Integrated Research’s client list reads like a ‘who’s who’ of international commerce: a quarter of Fortune 500 companies, 4 of the world’s 10 largest companies and 6 of the 10 biggest stock exchanges. Photo: iStockAustralian tech-wreck survivor, Integrated Research (ASX: IRI), has taken on the world in IP telephony services and returned investors more than 700% over the last five years.
The company’s enterprise software has infiltrated over 1,000 businesses globally, and its resume of customers reads like a ‘who’s who’ of international commerce: a quarter of Fortune 500 companies, 4 of the world’s 10 largest companies, 9 of the top 10 US banks, 7 of the 10 biggest telcos, 4 out of 10 biggest oil and gas companies, and 6 of the 10 biggest stock exchanges.
With a market cap sitting a touch under $350 million, Integrated Research lives outside the ASX300, and under the radar of many investors. But what, exactly, does this little-known Aussie do?
Integrated Research is the leading global provider of performance monitoring and diagnostics software for business-critical computing and VoIP (voice over internet protocol) networks. Its flagship product PROGNOSIS is an integrated suite of applications that monitors and manages distributed IT infrastructure, payments systems, unified communications, and Web applications. Put more simplistically, a health monitor for business technology systems.
Communication and payments are two cornerstones of everyday life that keep rapidly evolving. Integrated Research remains brilliantly positioned to profit handsomely from both the migration to Internet Protocol Telephony networks — IPT or VoIP as it is commonly called — and the massive long-term growth in real-time payment processing.
Integrated has had a seat at the IP telephony table since the technology’s infancy in 2000. It began by monitoring Cisco’s IP systems but now supports other key VoIP providers such as Avaya, Nortel and Microsoft’s Lync and Skype.
Sales are supported by a large installed base of major customers, a strong partnership network, and a three-fold revenue model: customers pay upfront license fees to use the software (just over half of revenue), plus they pay annual maintenance fees, (typically around 20% of the license fee), for the lifetime of the customer relationship (one-third of revenue), and consulting services make up the balance. Boring, boring software
Enterprise software slips into the ‘too boring’ basket for many investors, but Integrated’s thick 40% gross margins and 20% net profit margins are attention-grabbing. And the appeal doesn’t stop there.
Maintenance retention rates into the mid-90% range means the average life of those customers is nudging 20-plus years, so it’s easy to know where the next meal is coming from. During difficult economic times, this recurring revenue provides a safety cushion: businesses may delay a new purchase, but they’re less likely to cut maintenance expenditures.
There’s more that’ll really get your CPU racing.
The 39% return on equity is high enough to give you a nose bleed, and zero-debt balance sheet strong enough to keep you there. In fact, the company was sitting on over $15 million cash when it last reported.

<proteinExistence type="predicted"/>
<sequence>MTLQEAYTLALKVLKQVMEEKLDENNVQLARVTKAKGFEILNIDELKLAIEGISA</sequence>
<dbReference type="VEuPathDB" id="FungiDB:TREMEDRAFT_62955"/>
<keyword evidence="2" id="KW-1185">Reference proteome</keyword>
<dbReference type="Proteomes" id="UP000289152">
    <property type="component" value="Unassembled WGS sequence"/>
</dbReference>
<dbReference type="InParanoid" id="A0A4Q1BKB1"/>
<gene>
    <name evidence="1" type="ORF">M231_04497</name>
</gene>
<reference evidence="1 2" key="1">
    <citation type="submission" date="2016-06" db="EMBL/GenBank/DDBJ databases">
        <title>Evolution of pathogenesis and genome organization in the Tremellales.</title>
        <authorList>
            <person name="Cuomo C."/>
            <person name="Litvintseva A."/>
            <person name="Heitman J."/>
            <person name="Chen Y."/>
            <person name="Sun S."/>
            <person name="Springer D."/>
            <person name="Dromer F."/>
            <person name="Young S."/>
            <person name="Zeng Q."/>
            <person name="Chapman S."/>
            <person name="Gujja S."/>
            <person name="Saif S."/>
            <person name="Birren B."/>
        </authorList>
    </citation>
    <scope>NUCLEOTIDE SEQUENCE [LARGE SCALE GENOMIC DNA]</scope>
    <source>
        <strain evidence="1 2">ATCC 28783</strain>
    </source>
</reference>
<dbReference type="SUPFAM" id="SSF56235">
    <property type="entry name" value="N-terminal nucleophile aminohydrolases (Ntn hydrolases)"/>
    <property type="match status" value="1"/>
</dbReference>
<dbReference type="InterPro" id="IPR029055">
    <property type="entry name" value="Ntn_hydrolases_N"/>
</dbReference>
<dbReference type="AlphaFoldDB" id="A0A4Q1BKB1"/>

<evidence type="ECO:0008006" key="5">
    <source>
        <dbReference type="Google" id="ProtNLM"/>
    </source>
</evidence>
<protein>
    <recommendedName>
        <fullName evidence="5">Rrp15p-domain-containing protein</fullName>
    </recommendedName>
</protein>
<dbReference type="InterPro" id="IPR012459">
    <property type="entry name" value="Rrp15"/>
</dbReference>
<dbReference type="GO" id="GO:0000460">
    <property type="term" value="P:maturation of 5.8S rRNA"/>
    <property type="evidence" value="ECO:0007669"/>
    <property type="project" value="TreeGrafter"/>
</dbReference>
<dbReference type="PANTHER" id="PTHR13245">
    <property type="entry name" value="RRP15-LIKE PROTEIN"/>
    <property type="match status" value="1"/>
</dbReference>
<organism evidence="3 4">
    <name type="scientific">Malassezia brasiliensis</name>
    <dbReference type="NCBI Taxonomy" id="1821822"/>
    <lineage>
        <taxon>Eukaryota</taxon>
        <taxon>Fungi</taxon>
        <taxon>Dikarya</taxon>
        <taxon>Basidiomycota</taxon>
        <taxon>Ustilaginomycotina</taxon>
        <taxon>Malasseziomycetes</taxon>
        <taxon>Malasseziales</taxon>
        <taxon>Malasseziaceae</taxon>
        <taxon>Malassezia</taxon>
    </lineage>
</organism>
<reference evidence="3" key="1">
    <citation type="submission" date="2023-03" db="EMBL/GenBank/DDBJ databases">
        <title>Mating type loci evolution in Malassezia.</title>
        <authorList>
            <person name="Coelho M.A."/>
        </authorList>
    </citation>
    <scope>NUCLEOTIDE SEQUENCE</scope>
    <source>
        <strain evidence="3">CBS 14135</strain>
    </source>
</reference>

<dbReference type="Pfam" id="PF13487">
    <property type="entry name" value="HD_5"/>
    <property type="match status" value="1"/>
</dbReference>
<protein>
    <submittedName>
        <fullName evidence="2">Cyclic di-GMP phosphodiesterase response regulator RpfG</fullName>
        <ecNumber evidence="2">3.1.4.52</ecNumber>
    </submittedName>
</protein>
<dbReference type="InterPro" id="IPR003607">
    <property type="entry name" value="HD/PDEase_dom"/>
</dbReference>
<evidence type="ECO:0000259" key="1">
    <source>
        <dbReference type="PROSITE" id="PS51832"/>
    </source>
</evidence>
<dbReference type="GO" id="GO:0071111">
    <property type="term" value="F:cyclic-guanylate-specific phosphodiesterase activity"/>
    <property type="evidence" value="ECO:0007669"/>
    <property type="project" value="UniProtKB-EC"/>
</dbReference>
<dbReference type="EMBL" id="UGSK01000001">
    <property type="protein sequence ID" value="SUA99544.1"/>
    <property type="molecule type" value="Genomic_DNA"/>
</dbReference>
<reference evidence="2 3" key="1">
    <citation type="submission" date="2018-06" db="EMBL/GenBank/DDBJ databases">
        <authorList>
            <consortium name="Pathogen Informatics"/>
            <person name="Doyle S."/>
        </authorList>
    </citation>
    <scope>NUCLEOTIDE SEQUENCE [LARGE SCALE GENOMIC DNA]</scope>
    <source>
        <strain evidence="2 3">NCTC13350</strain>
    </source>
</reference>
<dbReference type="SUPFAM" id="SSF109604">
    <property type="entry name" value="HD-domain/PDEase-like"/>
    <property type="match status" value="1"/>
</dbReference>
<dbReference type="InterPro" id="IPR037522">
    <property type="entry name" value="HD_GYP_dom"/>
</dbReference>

And with a global A-list of customers, it should come as little surprise that 95% of revenue is earned offshore, providing easy international diversification for Australian-dominated portfolios.
The company has been on a growth tear in recent years. Last year revenue increased 32%, while profit soared 68% — thanks in part to a falling Australian dollar — but driven by the underlying strength of the business. But there may be some trouble afoot. A recent stumble
The company’s recent half year guidance pointed to a slowing of growth, with revenue set to gain a modest 17% and net profit to disappointingly slide by a similar proportion.
Full details won’t be revealed until the company reports, but determining whether the first half of 2016 is a permanent change, or just a bump in the road, could be very rewarding.
It’s unlikely the growth will stop here. The company is sensibly reinvesting around a fifth of revenue into research and development — the pipeline for future growth. Add to that the July 2015 acquisition of US-based IQ Services, which provides a platform for next generation testing capabilities and extends the existing product line.
Shares have nosedived 25% since reaching a high of $2.80 at the three-quarter mark last year, to less than $2.00 in early 2016. Things could get particularly choppy when the company reveals the full details on 18 February. Foolish takeaway
Combining a strong reputation and loyal customers, several of whom are among the world’s largest, with forward-thinking new solutions, is a proven model for increasing profits and margins.
Integrated Research stands to continue profiting from the VoIP tidal wave and surging real time transactions. Its high customer retention delivers solid recurring revenue, with strong and improving margins.
The company’s 3.6% partly-franked dividend yield is well supported by a rock solid balance sheet, though the mid-20s price to earnings multiple may look high to some market participants in light of recent disappointing growth guidance.
If things get rough, that may provide added opportunity for level-headed long-term investors.
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Donny Buchanan is a Motley Fool investment analyst. You can follow The Motley Fool on Twitter @TheMotleyFoolAu. The Motley Fool’s purpose is to educate, amuse and enrich investors. This article contains general investment advice only (under AFSL 400691). Authorised by Bruce Jackson